chapter  9
31 Pages

The concept of the Muslim enemy in the public discourse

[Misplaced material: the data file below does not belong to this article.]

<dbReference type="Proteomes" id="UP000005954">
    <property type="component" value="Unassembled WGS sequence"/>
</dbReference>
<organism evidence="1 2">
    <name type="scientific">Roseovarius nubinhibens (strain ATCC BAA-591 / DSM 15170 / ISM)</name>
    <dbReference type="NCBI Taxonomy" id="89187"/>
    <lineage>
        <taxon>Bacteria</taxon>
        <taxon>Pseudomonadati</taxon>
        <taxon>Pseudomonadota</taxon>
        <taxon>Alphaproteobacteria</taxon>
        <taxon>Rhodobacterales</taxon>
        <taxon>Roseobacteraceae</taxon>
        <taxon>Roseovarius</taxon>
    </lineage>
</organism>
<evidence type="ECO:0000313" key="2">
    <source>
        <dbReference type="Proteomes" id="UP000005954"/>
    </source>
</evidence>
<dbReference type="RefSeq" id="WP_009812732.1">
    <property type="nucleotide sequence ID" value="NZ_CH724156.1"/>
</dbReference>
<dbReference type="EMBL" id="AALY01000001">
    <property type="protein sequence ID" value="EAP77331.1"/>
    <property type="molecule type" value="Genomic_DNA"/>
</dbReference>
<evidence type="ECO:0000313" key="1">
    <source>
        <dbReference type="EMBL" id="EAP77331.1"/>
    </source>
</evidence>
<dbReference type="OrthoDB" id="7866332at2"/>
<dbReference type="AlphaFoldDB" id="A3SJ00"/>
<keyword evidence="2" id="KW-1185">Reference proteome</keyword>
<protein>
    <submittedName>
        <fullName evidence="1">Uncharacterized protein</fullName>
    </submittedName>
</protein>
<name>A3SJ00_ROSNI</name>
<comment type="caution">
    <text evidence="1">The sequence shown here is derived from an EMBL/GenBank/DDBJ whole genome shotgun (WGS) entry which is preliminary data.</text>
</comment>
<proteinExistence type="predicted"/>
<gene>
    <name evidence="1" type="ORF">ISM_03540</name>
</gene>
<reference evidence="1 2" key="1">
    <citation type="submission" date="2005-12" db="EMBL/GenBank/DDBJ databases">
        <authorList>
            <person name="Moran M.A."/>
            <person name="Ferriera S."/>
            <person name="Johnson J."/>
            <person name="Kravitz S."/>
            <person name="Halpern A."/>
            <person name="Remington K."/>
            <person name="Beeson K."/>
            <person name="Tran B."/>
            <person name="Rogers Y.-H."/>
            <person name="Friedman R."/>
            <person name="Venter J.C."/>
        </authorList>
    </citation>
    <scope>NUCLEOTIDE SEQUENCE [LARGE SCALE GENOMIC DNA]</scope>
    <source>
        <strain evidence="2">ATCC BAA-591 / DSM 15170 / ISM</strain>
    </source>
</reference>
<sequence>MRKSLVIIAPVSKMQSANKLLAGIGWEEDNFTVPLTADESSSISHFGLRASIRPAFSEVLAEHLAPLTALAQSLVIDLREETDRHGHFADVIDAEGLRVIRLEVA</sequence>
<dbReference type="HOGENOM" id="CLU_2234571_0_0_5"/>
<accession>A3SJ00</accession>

Although immigrants of Muslim faith have been living in relevant numbers in Western Europe since the 1960s, it took notable events like the 1989 headscarf debate in France, the Rushdie affair of the same year, or the introduction of the new citizenship law in Germany in 2000 to identify Muslims as such in the public discourse. Researchers have described this development with the term New Islamic Presence.2 Nina Clara Tiesler speaks of an Islamization of debates and individuals, arguing that in a kind of “religious turn,” Islam was placed at the center of debates on regional, national, and European identities. Likewise, several researchers have noticed a shift from using the category “foreigners” to instead using the category “Muslims” both in public and academic discourse.3 Furthermore, in the German context, the relevance of debates on foreigners and immigrants has also been superseded by debates on Islam and Muslims.4 Religious terminology seems to have (at least partly) replaced ethnic terminology, which for so long served to negotiate, legitimate, and create social boundaries and order. For young Muslims, Islam may be used to disassociate from cultural traditions and ethnic identities in favor of developing a more European or German identity. They may even feel that their ethnicity is a hindrance to their identification as Europeans in a way that being a Muslim is not.5